Expanding prenatal care to unauthorized immigrant women in Oregon reduced death rates for U.S.-born infants and helped prevent disease and complications for both women and their children.
Unauthorized immigrant women with access to care received 7.2 more prenatal visits, or nearly the nine to 12 visits recommended for a typical pregnancy. They also were 74 percent more likely to get a fetal ultrasound, 61 percent more likely to get diabetes screening and 19 percent more likely to receive the Tdap vaccine, which protects newborns against tetanus, diphtheria and pertussis, or whooping cough, according to a study led by Jonas Swartz, M.D., in the OHSU School of Medicine in Portland, Oregon, and published in Obstetrics & Gynecology.
“Prenatal care is an essential component of a healthy pregnancy,” Swartz said. “Women get connected to the health system, education and guidance about preparing for birth, and screening for high-risk conditions. This is especially important for women who might not otherwise be regularly visiting a doctor or clinic.”
Swartz conducted the study in collaboration with senior author Maria Rodriguez, M.D., M.P.H., in the OHSU School of Medicine, as well as researchers at the Immigration Policy Lab at Stanford University. The team studied more than 210,000 pregnancies using a database of Medicaid claims from Oregon Health Authority’s Department of Health.
Their analysis found that making prenatal care available reduced the likelihood that these women had an extremely low birth weight infant by 1.33 per 1,000 births. It also reduced infant mortality by 1.01 per 1,000 births - a reduction that by comparison was larger than the 30-year decline in infant mortality from Sudden Infant Death Syndrome, or SIDS, that was attributed to the “Back to Sleep” campaign.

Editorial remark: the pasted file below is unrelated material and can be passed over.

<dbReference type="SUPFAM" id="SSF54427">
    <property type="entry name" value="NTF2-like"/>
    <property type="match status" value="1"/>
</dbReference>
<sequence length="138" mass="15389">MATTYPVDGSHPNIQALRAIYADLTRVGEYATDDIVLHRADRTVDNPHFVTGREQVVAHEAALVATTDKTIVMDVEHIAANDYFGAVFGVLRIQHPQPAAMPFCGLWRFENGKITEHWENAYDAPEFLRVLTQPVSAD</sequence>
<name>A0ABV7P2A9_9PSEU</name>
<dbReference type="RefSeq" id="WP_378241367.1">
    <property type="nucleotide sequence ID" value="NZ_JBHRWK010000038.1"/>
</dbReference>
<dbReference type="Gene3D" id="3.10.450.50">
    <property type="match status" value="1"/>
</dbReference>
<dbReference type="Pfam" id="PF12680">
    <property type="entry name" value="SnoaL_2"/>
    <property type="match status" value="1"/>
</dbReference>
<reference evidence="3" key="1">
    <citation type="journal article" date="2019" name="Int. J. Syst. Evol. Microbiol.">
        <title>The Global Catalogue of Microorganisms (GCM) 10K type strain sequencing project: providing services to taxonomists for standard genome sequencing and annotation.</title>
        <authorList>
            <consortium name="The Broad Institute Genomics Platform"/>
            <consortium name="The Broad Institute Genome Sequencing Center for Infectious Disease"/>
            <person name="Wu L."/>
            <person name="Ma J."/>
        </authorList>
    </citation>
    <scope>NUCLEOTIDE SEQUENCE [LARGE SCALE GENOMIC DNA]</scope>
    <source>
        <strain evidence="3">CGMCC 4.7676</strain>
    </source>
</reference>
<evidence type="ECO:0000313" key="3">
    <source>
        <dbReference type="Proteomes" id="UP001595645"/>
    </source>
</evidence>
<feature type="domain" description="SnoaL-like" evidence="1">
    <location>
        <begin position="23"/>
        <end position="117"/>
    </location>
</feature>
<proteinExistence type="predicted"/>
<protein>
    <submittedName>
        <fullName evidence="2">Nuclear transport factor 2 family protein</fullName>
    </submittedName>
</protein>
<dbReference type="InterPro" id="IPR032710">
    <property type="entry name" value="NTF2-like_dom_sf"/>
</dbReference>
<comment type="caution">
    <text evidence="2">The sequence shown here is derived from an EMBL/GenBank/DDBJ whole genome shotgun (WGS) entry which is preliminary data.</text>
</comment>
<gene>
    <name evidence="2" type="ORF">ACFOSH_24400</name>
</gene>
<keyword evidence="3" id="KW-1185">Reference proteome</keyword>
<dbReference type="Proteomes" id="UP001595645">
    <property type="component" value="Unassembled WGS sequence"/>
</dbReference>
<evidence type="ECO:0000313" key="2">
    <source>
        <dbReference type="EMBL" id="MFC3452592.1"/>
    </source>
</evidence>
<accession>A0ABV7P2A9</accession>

“We can’t care for children without caring for their mothers,” Rodriguez said.
The study also found that infants whose mothers had access to prenatal care received more well-child checks and were more likely to receive recommended screenings and vaccinations during the first year of life.
From 2008 to 2013, the state of Oregon gradually expanded its insurance program for unauthorized and recent immigrant women to include prenatal care under the Citizen/Alien Waived Emergent Medical Care program. This expansion of Medicaid by county provided an ability to measure the impact of providing access to prenatal care for vulnerable immigrant populations.
“The staggered expansion of prenatal care coverage in Oregon created a natural experiment. It presented a unique opportunity to assess the causal impact of preventive healthcare for unauthorized immigrant mothers and their infants,” said study co-author Jens Hainmueller, Ph.D., of Stanford University.
Unauthorized immigrants face considerable barriers in accessing preventive health care, and for pregnant women, that lack of access to care can put their children at risk. Throughout the U.S., standard Medicaid provides coverage for all pregnancy-related care, which includes childbirth and care for the mother as she recovers from the birth. In contrast, Emergency Medicaid, a federal safety net program for those poor enough to qualify for Medicaid, but who cannot meet the citizenship requirements, covers only acute life-threatening events and obstetric admissions.
Two federal programs, the “unborn child” clause of the Children’s Health Insurance Program, or CHIP 2002, and a more limited program through the Children’s Health Insurance Program Reauthorization Act, CHIPRA 2009, gave states a new option to provide prenatal care coverage with matching federal funds. As of 2015, 31 states have opted to provide some level of prenatal care for immigrant women. Funding for CHIP is extended through 2017, but the scope of the program at the time of renewal is likely to be a topic of debate.
The study was funded by a grant from the Robert Wood Johnson Foundation Evidence for Action Program. Rodriguez also received grant support for her work as a Women’s Reproductive Health Research fellow.